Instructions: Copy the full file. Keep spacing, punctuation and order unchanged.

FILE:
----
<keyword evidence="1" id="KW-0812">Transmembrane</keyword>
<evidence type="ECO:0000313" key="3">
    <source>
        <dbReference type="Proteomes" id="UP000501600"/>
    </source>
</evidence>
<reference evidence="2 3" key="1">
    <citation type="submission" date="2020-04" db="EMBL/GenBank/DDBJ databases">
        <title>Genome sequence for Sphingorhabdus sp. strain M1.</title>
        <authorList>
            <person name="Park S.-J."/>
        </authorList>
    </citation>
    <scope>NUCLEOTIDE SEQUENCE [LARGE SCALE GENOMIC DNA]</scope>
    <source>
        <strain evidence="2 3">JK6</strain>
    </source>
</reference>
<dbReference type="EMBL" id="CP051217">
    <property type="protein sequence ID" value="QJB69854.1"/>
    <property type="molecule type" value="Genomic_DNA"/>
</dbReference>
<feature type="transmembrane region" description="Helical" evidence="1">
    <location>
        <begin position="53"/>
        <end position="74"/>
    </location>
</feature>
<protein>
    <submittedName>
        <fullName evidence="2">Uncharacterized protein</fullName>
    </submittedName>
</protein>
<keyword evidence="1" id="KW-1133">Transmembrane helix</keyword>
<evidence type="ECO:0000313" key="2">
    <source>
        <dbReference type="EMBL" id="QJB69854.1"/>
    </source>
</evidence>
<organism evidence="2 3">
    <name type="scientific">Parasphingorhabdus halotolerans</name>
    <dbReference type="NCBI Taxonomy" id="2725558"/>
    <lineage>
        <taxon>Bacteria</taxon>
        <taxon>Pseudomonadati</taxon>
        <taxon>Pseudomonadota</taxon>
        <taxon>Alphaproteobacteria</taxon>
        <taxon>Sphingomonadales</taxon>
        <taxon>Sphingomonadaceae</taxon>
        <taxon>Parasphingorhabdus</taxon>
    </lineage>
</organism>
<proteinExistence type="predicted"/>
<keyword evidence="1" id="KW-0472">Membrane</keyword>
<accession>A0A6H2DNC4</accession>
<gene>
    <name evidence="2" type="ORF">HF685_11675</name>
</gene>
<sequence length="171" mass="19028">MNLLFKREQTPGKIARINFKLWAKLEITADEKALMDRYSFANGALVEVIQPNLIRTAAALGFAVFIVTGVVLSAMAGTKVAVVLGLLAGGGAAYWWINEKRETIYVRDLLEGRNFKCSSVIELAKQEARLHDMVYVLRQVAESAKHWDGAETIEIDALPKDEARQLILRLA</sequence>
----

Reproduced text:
<keyword evidence="1" id="KW-0812">Transmembrane</keyword>
<evidence type="ECO:0000313" key="3">
    <source>
        <dbReference type="Proteomes" id="UP000501600"/>
    </source>
</evidence>
<reference evidence="2 3" key="1">
    <citation type="submission" date="2020-04" db="EMBL/GenBank/DDBJ databases">
        <title>Genome sequence for Sphingorhabdus sp. strain M1.</title>
        <authorList>
            <person name="Park S.-J."/>
        </authorList>
    </citation>
    <scope>NUCLEOTIDE SEQUENCE [LARGE SCALE GENOMIC DNA]</scope>
    <source>
        <strain evidence="2 3">JK6</strain>
    </source>
</reference>
<dbReference type="EMBL" id="CP051217">
    <property type="protein sequence ID" value="QJB69854.1"/>
    <property type="molecule type" value="Genomic_DNA"/>
</dbReference>
<feature type="transmembrane region" description="Helical" evidence="1">
    <location>
        <begin position="53"/>
        <end position="74"/>
    </location>
</feature>
<protein>
    <submittedName>
        <fullName evidence="2">Uncharacterized protein</fullName>
    </submittedName>
</protein>
<keyword evidence="1" id="KW-1133">Transmembrane helix</keyword>
<evidence type="ECO:0000313" key="2">
    <source>
        <dbReference type="EMBL" id="QJB69854.1"/>
    </source>
</evidence>
<organism evidence="2 3">
    <name type="scientific">Parasphingorhabdus halotolerans</name>
    <dbReference type="NCBI Taxonomy" id="2725558"/>
    <lineage>
        <taxon>Bacteria</taxon>
        <taxon>Pseudomonadati</taxon>
        <taxon>Pseudomonadota</taxon>
        <taxon>Alphaproteobacteria</taxon>
        <taxon>Sphingomonadales</taxon>
        <taxon>Sphingomonadaceae</taxon>
        <taxon>Parasphingorhabdus</taxon>
    </lineage>
</organism>
<proteinExistence type="predicted"/>
<keyword evidence="1" id="KW-0472">Membrane</keyword>
<accession>A0A6H2DNC4</accession>
<gene>
    <name evidence="2" type="ORF">HF685_11675</name>
</gene>
<sequence length="171" mass="19028">MNLLFKREQTPGKIARINFKLWAKLEITADEKALMDRYSFANGALVEVIQPNLIRTAAALGFAVFIVTGVVLSAMAGTKVAVVLGLLAGGGAAYWWINEKRETIYVRDLLEGRNFKCSSVIELAKQEARLHDMVYVLRQVAESAKHWDGAETIEIDALPKDEARQLILRLA</sequence>